Stephen Hodder

Hodder toasts quarter century at ‘exciting time to be an architect in Manchester’

Jessica Middleton-Pugh

This year is the 25th anniversary of architect Stephen Hodder setting up his eponymous Hodder + Partners practice in Manchester, and business is booming.

Hodder has a life-long commitment to Manchester; born in Stockport, a student of the University of Manchester, with offices in Castlefield and a consistent presence in the city even when the going got hard during the recession.

Hodder is the only architect from the North West to become President of the Royal Institute of British Architects, which he held between 2013 and 2015, taking him out of full-time practice and leaving wife and managing director Claire Hodder to take over the day-to-day running of the studio.

Ovatus Two Liverpool

Ovatus 1 and 2 in Liverpool

Back in the saddle for the past 18 months, Hodder said he’d seen a real “upscaling” in the projects coming through to the practice. Whatever the location, or size, Hodder maintains that the goal of the studio is to design “beautiful, crafted buildings that respond to their context”.

Hodder’s name is on planning applications for some of the most prominent schemes in the North West, and not just in the traditional stronghold of Manchester. In Liverpool, applications are in on behalf of client Prospect Capital for skyscrapers Ovatus 1 and 2, which if built would mean Hodder would be the architect for the tallest building in the city at 48 storeys. Also in Liverpool, he is designing Peel’s first PRS tower at the developer’s £5bn Liverpool Waters site.

Back in Manchester, projects include 270 apartments near the Northern Quarter for Balfour Beatty, and a large apartment block in the £1bn second phase of MediaCityUK. Outside of the residential sector, Hodder is behind the Welcome Centre planned for the Royal Horticultural Society’s 150-acre Garden Bridgewater project in Salford.

The studio has more than 4,000 apartments in design or construction across the UK, including major sites in Sheffield, Newcastle and Leeds.

The residential sector’s growing dominance in the practice’s portfolio “isn’t intentional” Hodder said, but reflects the studio going to where the money is in the market.

Hodder is seen as part of the clique of Manchester architects favoured with the big schemes in the city; for years it seemed as if little was built that wasn’t a product of either Hodder, Ian Simpson, Roger Stephenson or Jeffrey Bell.

Hodder conceded “it is hard to break into Manchester”, but cited cuts and “a planning department under great strain, so you can understand why they would want to work with people they know.”

Rhs Bridgewater 1

Hodder’s Welcome Centre at RHS Bridgewater

However, he was optimistic about the increasing variety of names in the Manchester architectural scene and said “it’s an exciting time to be an architect in the city.

“The period we’re working through is sustaining new practices, and we’re seeing a new generation of practices setting up on their own, many of whom have come from here, or grew out of Ian or Roger’s studios.”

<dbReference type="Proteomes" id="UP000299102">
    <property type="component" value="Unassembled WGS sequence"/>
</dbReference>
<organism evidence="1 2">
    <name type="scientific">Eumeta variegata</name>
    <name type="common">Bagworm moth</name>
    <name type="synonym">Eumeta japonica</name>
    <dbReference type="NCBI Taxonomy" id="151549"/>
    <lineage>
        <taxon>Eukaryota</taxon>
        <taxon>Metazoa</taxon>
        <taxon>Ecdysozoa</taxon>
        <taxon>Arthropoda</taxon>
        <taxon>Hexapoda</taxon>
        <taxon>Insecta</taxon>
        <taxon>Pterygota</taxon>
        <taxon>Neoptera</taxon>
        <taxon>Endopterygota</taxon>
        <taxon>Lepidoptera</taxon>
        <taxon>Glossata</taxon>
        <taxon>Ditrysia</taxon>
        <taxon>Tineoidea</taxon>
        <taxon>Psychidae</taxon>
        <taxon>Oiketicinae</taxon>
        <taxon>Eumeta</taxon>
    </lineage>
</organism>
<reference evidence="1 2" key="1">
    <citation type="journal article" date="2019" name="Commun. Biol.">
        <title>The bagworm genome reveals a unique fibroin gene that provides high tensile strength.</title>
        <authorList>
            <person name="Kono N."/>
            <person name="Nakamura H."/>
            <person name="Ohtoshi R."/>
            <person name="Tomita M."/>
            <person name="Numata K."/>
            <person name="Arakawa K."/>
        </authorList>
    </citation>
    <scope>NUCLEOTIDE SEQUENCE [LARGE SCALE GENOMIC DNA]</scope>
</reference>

However, the increasing division of the sector into ‘design’ or ‘delivery’ was a concern to Hodder; some architects are known for getting projects to planning permission, before being replaced by delivery architects taking a scheme through construction.

“I object to the concept of architects for design and different architects for delivery,” he said. “Creating that distinction isn’t solving any issues. If there is a problem with an architecture practice not delivering to the needs of contractors, that has to be addressed.

“It’s the fragmentation of the process that I have a problem with. A practice needs to deliver on time, on budget, and do a great design. If they can’t do that that’s a real problem.

“It is a craft to conceive a design, and that craft needs to extend to putting a building together. Otherwise you risk a standard of a scheme changing during the delivery.”

He also called on the council to relax its moratorium on building student accommodation in the city centre; Manchester’s approach is the exact opposite of Liverpool’s which has approved thousands of units in the city in the last few years.

“There has to be a relaxation on student accommodation in Manchester, there’s an under provision of accommodation in the city. With the increasing student loans, students are becoming more discerning consumers. There’s 60,000 students but only 25,000 rooms. Creating affordable student accommodation is a real issue.”

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All of which raises the question: why do architects’ firms typically use “+” rather than “&”, or even better “and”. Keeps me awake at night; somebody please answer.

By Rooney

Ed Sheeran is to blame.

By Roland

Well done Steve. Where’s the party invite?
OMI Architects will be celebrating the same next year.

By Dave McCall

Interesting comments about the split in design / delivery architects. Wasn’t BIM supppsed to herald new ways of working and new forms of procurement? It would appear that large parts of the industry are still working in old ways.

By BIMMY

Congratulations Steve. Here’s to the next 25 years!

btw: + = added value

By Jane Harrad-Roberts

So their full name is “Hodder Added Value Partners”?

I think the Ed Sheeran theory is more believable.

By Rooney

+ was around well before Ed Sheeran. It’s just much more aesthetically pleasing than the ampersand. Mr. Hodder deserves plaudits for designing some beautiful buildings, though this hasn’t made him MCC’s favourite. Unfortunately.

By Gene Walker

The only architect from the North West to become President of the RIBA – really

Does Macclesfield count as the North West? Ever heard of Rod Hackney

By tired.old.hack

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